AI, or better yet machine learning, has unique requirements that are being used on how systems are built and deployed. The AI architectural revolution is being utilized by major software companies. This includes Google, Apple, IBM, Intel, Facebook, and others. The companies are utilizing neural processors that will essentially accelerate the neural networks. They deploy co-processors that run AI models, however, with the demand for intelligent applications evolving, systems will need to do more to adapt.
The reason for this process is based on AI systems having a unique I/O requirements. Neural processors don’t have caches and don’t need floating point numbers, and their I/O overhead.
In today’s era of computers, it’s common for applications to use many frames at a high resolution. As a result, it stresses the I/O subsystem. This is a usual occurrence in neural networks that stream data.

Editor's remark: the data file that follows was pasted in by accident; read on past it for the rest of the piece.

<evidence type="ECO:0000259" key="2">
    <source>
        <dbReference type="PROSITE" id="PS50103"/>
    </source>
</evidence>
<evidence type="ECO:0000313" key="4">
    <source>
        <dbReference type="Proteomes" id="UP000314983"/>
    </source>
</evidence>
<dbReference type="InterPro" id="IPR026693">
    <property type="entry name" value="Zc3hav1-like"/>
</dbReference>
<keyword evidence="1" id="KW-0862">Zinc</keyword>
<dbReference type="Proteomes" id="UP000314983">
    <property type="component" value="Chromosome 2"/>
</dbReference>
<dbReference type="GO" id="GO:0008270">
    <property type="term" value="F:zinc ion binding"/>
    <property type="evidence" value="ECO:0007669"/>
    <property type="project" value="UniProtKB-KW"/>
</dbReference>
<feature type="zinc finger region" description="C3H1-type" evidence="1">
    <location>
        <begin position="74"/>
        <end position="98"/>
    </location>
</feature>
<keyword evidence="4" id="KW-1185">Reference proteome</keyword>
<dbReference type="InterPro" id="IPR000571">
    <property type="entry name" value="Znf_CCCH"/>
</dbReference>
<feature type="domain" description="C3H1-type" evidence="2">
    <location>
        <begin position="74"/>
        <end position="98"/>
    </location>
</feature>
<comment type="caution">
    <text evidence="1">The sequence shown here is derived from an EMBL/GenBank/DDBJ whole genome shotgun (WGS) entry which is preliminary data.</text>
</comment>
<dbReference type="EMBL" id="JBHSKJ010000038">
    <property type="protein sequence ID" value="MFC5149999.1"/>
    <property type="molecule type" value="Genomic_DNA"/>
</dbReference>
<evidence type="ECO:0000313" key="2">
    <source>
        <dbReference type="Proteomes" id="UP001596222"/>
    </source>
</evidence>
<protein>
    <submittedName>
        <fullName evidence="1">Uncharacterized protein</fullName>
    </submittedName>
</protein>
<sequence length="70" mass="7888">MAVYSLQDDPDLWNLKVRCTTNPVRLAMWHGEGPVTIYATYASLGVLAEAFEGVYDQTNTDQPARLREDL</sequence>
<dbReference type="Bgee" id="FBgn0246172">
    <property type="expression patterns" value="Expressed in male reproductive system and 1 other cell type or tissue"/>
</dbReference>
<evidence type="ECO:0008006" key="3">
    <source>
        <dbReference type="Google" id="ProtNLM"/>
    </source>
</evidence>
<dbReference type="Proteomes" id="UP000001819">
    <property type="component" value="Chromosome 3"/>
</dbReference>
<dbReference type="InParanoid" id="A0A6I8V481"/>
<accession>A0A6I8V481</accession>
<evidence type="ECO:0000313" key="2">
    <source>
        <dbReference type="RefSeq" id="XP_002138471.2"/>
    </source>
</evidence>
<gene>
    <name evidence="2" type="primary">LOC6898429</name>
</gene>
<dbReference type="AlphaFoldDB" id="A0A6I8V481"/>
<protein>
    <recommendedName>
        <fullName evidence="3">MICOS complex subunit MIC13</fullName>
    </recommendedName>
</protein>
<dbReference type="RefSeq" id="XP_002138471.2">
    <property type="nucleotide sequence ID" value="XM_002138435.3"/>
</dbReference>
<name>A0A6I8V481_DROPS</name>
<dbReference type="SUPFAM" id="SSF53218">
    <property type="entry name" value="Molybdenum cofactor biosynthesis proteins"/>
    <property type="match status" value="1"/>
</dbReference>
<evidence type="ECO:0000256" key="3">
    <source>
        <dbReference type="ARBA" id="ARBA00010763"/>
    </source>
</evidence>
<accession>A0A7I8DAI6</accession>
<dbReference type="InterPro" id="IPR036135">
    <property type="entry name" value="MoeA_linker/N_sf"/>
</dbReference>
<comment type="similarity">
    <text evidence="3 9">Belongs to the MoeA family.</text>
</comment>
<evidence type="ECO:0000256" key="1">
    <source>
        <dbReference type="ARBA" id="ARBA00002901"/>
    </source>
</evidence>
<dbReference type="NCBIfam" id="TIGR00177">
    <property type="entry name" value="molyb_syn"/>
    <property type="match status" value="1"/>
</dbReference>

Computer scientist and architects are still learning the logistics on how to optimize data structures and data representation for an enhanced performance. However, it’s been clear data x86 architectures will not be the preferred method of AI platforms.
Memory access plays a critical role when factoring in AI. For example, a scalable interconnect may port DNN accelerators and wide DRAM controller interfaces. In today’s Deep Neural Network (DNN) it’ll assume the availability of the read and write ports. Typically ports being 8 or 16 bits with independent DRAM access. A memory interconnect uses a complex wide DRAM controller to interface the number of narrow read and write ports.
Unlike many memory busses, the DNN is efficiently used when DRAM bandwidth is portioned evenly across the DRAM ports. DRAM can consume the energy of up to 90%, which minimizes memory logic. Using it more efficiently can be critical because it’ll have a major impact cost savings for mobile devices and warehouse-scale computers.